Saturday, October 3, 2009
Friday, October 2, 2009
It's weird when people you used to know move to new cities and progressively stop acknowledging you. Especially when you move to New York City, the big Shitty. People move on to bigger and better subtle head nods. Like, when is the cut off time when one should appropriately attempt to sever or physically separate past lives from their current one without being too obvious? Is it merely a natural attempt to rewrite one's present situation in hopes to invent a new, convincing personality to a bigger pond of willing fish by discarding loose ends that don't add up? Or maybe people just innately dread talking about the past no matter how superficial the links are. For whatever reason I found myself wondering this today. That is, until I turned my head to see this person walk away in a pair of Sex Pistol shoes.
Thursday, October 1, 2009
Double dipped by CURBS ONLY at 10:40 PM
Black market LSD blotter generally bears art or a design printed on the paper. The paper is perforated into individual "tabs" or "hits" approximately 1/4 in. x 1/4 in. The sheets are then dipped in a solution containing a known quantity of LSD or have LSD applied with a dropper creating a relatively consistent dosage per tab.
The creation of blotter has become an underground art form leading to an array of creative and stunning designs. It is likely that a few of the blotter designs shown have never been dipped and were created purely as art.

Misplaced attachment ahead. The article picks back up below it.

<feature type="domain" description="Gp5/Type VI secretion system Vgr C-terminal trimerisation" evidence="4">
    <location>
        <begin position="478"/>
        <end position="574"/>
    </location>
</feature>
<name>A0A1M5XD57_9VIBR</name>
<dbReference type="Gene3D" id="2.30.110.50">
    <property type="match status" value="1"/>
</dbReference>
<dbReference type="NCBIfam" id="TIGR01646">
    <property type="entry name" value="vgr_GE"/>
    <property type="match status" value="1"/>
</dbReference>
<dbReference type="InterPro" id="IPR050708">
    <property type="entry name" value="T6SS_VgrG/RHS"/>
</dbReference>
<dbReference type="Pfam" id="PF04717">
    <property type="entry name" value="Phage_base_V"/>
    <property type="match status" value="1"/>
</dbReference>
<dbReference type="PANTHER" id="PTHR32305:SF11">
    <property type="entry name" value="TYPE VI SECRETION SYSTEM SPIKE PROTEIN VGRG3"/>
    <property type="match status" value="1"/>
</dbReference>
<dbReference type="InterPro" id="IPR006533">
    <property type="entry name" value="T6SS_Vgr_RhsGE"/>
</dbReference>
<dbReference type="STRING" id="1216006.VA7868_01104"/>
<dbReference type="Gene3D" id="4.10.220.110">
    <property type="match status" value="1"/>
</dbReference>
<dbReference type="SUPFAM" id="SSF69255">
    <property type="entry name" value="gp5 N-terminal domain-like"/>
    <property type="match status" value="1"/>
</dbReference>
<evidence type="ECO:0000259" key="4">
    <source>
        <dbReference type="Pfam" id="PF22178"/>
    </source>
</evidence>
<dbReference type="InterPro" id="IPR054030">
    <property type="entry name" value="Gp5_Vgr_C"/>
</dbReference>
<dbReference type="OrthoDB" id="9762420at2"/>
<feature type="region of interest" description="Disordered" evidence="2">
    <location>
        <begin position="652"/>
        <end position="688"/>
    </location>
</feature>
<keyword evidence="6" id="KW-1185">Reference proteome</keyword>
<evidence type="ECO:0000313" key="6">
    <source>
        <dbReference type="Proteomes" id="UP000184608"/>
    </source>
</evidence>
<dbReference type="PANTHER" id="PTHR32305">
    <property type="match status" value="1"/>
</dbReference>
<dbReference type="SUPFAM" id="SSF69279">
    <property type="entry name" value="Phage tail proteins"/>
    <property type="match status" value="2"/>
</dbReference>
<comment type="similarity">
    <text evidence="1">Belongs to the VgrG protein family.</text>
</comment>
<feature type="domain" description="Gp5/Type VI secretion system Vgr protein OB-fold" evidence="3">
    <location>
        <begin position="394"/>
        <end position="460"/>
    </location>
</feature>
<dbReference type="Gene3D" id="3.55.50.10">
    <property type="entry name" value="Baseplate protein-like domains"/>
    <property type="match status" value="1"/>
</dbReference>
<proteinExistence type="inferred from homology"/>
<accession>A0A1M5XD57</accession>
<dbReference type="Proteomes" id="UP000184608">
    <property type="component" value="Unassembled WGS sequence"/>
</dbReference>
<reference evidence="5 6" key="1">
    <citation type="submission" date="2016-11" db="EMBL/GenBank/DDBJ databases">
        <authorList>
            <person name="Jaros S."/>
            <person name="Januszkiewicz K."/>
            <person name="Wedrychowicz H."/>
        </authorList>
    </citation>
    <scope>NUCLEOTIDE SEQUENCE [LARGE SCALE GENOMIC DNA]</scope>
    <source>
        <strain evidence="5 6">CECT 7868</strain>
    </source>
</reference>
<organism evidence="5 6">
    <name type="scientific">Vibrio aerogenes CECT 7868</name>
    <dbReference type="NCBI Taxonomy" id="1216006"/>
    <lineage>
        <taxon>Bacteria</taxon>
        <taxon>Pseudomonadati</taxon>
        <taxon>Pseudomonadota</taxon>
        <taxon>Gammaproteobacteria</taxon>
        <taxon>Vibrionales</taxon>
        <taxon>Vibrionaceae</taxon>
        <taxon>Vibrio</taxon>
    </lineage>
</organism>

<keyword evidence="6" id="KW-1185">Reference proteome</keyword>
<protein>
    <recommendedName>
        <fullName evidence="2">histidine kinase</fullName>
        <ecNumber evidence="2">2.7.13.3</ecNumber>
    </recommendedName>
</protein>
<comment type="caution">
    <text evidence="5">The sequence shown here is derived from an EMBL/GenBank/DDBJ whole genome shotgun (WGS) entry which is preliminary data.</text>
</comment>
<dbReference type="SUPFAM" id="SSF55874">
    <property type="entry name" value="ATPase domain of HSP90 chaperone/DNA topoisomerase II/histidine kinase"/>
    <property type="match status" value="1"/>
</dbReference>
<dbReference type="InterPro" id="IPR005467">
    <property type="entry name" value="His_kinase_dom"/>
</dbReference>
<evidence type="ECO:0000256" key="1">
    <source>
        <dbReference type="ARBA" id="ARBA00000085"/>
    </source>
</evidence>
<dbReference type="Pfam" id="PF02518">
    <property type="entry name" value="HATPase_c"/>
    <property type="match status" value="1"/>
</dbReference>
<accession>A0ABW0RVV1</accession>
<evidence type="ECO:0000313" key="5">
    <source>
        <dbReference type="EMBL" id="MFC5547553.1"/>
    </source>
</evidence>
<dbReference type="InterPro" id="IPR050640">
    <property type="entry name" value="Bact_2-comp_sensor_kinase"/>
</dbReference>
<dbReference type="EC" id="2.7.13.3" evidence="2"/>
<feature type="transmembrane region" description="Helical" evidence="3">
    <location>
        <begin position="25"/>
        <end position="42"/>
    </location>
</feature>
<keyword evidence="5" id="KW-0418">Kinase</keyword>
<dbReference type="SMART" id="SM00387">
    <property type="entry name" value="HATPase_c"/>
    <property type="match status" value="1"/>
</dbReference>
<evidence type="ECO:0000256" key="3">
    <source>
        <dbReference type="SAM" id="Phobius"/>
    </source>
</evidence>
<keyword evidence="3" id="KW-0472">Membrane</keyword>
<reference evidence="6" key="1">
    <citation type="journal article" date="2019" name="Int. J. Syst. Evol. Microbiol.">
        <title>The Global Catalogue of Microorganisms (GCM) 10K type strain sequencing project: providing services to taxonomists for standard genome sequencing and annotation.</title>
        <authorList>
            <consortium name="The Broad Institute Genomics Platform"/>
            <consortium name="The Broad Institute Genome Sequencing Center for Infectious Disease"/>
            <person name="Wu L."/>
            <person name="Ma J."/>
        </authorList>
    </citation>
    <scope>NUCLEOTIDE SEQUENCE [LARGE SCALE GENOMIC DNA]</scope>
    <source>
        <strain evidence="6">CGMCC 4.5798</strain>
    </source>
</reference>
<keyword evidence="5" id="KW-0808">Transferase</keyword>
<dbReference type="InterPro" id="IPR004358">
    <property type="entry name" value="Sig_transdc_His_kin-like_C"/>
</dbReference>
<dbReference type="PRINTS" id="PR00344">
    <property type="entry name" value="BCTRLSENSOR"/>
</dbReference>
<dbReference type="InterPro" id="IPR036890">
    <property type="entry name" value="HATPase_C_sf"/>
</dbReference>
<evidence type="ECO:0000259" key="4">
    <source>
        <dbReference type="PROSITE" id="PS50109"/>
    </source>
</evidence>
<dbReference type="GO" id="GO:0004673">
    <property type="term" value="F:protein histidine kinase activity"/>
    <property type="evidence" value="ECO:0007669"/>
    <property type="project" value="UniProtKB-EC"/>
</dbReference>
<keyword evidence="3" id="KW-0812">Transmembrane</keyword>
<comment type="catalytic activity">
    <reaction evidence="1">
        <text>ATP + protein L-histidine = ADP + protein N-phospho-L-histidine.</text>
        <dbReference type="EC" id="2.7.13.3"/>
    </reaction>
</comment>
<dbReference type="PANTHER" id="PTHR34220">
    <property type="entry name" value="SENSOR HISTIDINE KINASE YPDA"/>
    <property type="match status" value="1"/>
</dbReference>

These 9 drawings were done by an artist under the influence of LSD -- part of a test conducted by the US government during it's dalliance with psychotomimetic drugs in the late 1950's. The artist was given a dose of LSD 25 and free access to an activity box full of crayons and pencils. His subject is the medico that jabbed him.
First drawing is done 20 minutes after the first dose (50ug)
An attending doctor observes - Patient chooses to start drawing with charcoal.
The subject of the experiment reports - 'Condition normal... no effect from the drug yet'.
85 minutes after first dose and 20 minutes after a second dose has been administered (50ug + 50ug)
The patient seems euphoric.
'I can see you clearly, so clearly. This... you... it's all ... I'm having a little trouble controlling this pencil. It seems to want to keep going.'
2 hours 30 minutes after first dose.
Patient appears very focus on the business of drawing.
'Outlines seem normal, but very vivid - everything is changing colour. My hand must follow the bold sweep of the lines. I feel as if my consciousness is situated in the part of my body that's now active - my hand, my elbow... my tongue'
2 hours 32 minutes after first dose.
Patient seems gripped by his pad of paper.
'I'm trying another drawing. The outlines of the model are normal, but now those of my drawing are not. The outline of my hand is going weird too. It's not a very good drawing is it? I give up - I'll try again...'
2 hours 35 minutes after first dose.
Patient follows quickly with another drawing.
'I'll do a drawing in one flourish... without stopping... one line, no break!'
Upon completing the drawing the patient starts laughing, then becomes startled by something on the floor.
2 hours 45 minutes after first dose.
Patient tries to climb into activity box, and is generally agitated - responds slowly to the suggestion he might like to draw some more. He has become largely none verbal.
'I am... everything is... changed... they're calling... your face... interwoven... who is...' Patient mumbles inaudibly to a tune (sounds like 'Thanks for the memory). He changes medium to Tempera.